Jeremiah Horrocks


Born: 1618 in Toxteth, Liverpool, England
Died: 3 January 1641 in Toxteth, Liverpool, England

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Jeremiah Horrocks' mother was Mary Aspinwall, while his father, who was a farmer, is variously recorded as William Horrocks or James Horrocks. There is some evidence that Horrocks' father came from the Deane district of Bolton, although this is far from certain, but we do know that his mother was from a notable Toxteth Park family. Certainly some members of the family were watchmakers and it is said that a watchmaker brother of Mary Aspinwall first interested Jeremiah in astronomy. We have no certain information concerning the size of the family, although we do know that Jeremiah had a brother named Jonas.

We know nothing of Horrocks' early education, but we do know that he entered Emmanuel College, Cambridge, on 11 May 1632. This young age, only thirteen or fourteen, might make us double check the date of his birth. We should explain that we have deduced the year of his birth from the certain knowledge of the date of his death, and a report that he died at the age of 22. Some historians give 1617 and others give 1619 as the year of his birth. However, we should not be suspicious of the date of his birth on account of his entering Cambridge at the age of thirteen or fourteen since this was a common age to begin a university education at this time. He entered Cambridge as a Sizar which means that he did not have the means to support himself and was given specific menial duties to compensate for a reduction in the fees.

Although no record of Horrocks' university education exists, we know that at this time all students studied a set course which covered classical languages, literature, and divinity. A very minor part of the course would cover Euclid's Elements and Ptolemy's astronomy. Since Horrocks left Cambridge with a deep knowledge of the latest ideas in astronomy due to Copernicus and Kepler, as well as the expertise in mathematics to further develop their ideas, this tells us that he studied mathematics and astronomy in his own time. He left Cambridge in 1635 and returned to Toxteth Park. He did not graduate at Cambridge, but this is consistent with his financial status and many poor students left university without a degree since they could not afford the cost of graduation.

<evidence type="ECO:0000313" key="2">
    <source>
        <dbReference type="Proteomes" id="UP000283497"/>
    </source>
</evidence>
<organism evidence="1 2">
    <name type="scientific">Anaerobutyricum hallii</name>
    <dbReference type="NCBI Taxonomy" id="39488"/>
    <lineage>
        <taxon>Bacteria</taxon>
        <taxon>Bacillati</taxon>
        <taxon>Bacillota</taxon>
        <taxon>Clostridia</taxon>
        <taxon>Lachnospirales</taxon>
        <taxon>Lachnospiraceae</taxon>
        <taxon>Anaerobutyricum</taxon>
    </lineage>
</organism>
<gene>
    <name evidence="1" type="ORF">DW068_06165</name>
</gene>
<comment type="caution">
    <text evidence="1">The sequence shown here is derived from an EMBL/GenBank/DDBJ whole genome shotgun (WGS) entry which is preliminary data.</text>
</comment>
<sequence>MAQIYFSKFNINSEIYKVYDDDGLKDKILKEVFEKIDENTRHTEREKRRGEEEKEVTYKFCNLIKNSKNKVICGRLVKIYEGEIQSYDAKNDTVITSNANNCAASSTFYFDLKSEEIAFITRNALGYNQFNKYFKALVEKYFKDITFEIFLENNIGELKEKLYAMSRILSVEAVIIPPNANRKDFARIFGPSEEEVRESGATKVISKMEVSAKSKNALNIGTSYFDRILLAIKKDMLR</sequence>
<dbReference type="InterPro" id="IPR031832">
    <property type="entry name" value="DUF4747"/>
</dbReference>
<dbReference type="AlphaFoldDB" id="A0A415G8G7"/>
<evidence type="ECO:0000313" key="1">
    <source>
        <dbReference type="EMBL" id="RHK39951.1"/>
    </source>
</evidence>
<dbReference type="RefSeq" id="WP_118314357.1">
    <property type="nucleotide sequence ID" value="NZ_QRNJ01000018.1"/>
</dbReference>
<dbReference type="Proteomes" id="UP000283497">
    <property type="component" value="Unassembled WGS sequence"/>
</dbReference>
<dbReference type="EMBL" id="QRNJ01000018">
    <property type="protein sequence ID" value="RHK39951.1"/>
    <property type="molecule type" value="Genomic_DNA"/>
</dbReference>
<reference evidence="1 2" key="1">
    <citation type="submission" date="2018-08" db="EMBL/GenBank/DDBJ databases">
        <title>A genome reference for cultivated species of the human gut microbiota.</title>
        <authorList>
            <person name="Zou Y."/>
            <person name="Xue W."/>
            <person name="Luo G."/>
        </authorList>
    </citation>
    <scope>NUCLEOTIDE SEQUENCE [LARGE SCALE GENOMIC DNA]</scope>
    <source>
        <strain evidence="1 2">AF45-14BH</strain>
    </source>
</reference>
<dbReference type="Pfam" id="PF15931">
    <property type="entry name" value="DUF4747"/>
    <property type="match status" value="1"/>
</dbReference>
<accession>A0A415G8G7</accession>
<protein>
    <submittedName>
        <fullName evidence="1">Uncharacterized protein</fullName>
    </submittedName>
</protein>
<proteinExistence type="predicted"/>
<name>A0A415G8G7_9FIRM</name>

Soon after his return to Lancashire, Horrocks began a scientific correspondence with William Crabtree a merchant in Broughton, near Manchester. Chapman suggests that John Worthington of Manchester, who had been an undergraduate at Cambridge at the same time as Horrocks, probably introduced Horrocks and Crabtree. By 8 June 1639 Horrocks was in the village of Much Hoole, near Preston, since we have copies of correspondence he wrote from that village. He himself describes Much Hoole as:-

... an obscure village ... about fifteen miles to the north of Liverpool.

It is probable that he went to Much Hoole as a curate and to act as a tutor to the children of the Stones family, and if so he would have lived at Carr House, the Stones family residence.

In 1635 Horrocks began to use Lansberge's tables to compute planetary positions and to compare the answers with his own observations. He soon discovered that Lansberge's tables were seriously wrong and he realised that the tables were based on a false planetary theory. He turned to Kepler's Tabulae Rudolphinae which had been published in 1627. Comparing the theoretical positions with his own observations he realised that these were by far the most accurate tables and that they were founded on a correct planetary theory. He therefore accepted Kepler's theory of elliptical orbits for the planets and tested Kepler's laws by direct observation. However he rejected Kepler's theory of why the planetary orbits were ellipses, which was based on alternate attraction and repulsion of a planet by the sun.

Horrocks then proposed that the planets had a tendency to fall towards the sun. He wrote:-

The sun's conversion doth turn the planet out of this line framing its motion into a circle, but the former desire of the planet to move in a straight line hinders the full conquest of the sun and forces it into an elliptical figure.

Not content with this theory without evidence, he supported it by analogy with the conical pendulum. He noted that if the bob was drawn back and released then it followed an elliptical path, and moreover the major axis rotated in the direction of revolution exactly as did the apsides of the moon's orbit. He also claimed, correctly, that comets and the moon followed elliptical orbits. Now with his greater understanding, Horrocks set to work improving Kepler's tables. Kepler had predicted a transit of Venus would occur in 1631, and that another would occur in 1761. Kepler had died in 1630 but even if he had lived he would not have seen the transit of 1631 since it was not visible in Europe as the sun was below the horizon during the transit. Horrocks, after correcting Kepler's tables realised that a transit of Venus would occur on 24 November 1639, and that it would be visible from England. He wrote to his friend Crabtree and both planned to observe the transit. Horrocks purchased a simple telescope which he set up to project an image of the sun onto a graduated circle six inches in diameter.